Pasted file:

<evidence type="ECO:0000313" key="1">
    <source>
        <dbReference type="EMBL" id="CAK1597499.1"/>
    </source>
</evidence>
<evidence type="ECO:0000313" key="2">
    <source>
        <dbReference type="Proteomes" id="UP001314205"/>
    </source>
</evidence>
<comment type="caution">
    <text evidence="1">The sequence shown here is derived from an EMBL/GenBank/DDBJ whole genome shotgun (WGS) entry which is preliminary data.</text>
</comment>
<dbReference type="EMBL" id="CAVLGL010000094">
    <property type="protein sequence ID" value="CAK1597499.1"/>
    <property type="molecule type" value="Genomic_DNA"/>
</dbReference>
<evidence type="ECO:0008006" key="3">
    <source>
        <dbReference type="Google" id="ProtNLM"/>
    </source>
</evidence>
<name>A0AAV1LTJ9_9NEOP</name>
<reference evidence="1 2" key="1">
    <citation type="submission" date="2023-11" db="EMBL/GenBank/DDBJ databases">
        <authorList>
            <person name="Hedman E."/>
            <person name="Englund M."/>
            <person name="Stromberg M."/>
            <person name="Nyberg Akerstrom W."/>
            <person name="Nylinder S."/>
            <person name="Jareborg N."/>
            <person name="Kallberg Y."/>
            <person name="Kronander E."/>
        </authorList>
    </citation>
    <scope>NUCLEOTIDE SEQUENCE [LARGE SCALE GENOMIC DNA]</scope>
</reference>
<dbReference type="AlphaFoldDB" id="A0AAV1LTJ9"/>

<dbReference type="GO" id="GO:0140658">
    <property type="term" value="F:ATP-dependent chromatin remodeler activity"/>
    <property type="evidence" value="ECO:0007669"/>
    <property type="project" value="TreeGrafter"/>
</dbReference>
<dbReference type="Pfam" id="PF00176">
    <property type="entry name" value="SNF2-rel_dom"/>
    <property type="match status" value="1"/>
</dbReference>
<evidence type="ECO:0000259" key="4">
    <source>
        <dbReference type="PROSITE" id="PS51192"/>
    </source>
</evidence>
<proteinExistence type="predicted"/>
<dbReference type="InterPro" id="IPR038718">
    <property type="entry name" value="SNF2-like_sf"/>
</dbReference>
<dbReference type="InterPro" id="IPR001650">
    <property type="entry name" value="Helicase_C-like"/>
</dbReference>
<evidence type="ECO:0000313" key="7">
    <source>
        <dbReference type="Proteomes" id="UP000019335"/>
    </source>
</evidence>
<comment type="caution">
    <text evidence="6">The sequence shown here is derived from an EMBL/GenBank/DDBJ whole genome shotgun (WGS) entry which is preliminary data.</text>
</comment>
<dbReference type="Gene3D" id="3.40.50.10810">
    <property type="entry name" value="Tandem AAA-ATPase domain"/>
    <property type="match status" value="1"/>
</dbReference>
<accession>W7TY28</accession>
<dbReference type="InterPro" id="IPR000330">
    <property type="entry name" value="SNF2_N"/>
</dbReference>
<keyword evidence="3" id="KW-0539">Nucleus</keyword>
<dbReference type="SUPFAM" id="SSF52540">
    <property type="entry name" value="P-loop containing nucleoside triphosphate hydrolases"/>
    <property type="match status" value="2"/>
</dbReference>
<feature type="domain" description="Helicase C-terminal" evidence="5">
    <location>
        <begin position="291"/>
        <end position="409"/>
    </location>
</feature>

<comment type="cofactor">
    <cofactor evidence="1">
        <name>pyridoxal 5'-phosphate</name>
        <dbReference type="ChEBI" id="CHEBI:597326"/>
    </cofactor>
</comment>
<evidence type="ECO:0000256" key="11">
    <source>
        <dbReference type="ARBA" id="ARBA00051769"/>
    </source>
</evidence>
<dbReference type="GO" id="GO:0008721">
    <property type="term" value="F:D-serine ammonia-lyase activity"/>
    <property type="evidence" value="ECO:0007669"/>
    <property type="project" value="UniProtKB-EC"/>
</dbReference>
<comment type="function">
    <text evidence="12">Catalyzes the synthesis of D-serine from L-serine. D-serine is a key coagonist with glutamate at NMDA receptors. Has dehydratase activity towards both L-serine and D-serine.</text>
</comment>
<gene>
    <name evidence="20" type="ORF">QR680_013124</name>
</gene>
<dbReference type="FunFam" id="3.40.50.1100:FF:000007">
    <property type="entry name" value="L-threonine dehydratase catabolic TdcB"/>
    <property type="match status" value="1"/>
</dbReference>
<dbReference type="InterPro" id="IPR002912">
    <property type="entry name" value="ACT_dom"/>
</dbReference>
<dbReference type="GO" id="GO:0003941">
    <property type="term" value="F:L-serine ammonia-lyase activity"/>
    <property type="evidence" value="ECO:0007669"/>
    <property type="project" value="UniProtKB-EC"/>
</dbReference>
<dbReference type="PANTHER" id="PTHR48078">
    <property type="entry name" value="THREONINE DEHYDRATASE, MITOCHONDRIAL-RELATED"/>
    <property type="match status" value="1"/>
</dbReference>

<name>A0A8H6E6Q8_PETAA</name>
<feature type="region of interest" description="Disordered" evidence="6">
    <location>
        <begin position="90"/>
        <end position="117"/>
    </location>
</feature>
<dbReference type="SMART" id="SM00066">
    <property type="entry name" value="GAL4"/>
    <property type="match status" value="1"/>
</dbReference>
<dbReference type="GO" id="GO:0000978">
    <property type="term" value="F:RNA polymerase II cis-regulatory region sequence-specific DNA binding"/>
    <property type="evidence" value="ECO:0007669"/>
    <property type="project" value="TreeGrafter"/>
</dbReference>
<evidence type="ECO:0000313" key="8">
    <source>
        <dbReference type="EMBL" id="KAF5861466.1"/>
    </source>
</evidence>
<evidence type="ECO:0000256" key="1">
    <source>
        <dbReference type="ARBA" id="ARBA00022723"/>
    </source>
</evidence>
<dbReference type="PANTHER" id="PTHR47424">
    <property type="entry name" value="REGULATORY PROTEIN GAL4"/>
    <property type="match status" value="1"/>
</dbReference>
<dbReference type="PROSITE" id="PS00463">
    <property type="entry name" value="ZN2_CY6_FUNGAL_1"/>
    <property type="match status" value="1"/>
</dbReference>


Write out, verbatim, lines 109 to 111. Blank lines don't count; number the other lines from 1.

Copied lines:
</gene>
<dbReference type="FunFam" id="3.40.50.1100:FF:000007">
    <property type="entry name" value="L-threonine dehydratase catabolic TdcB"/>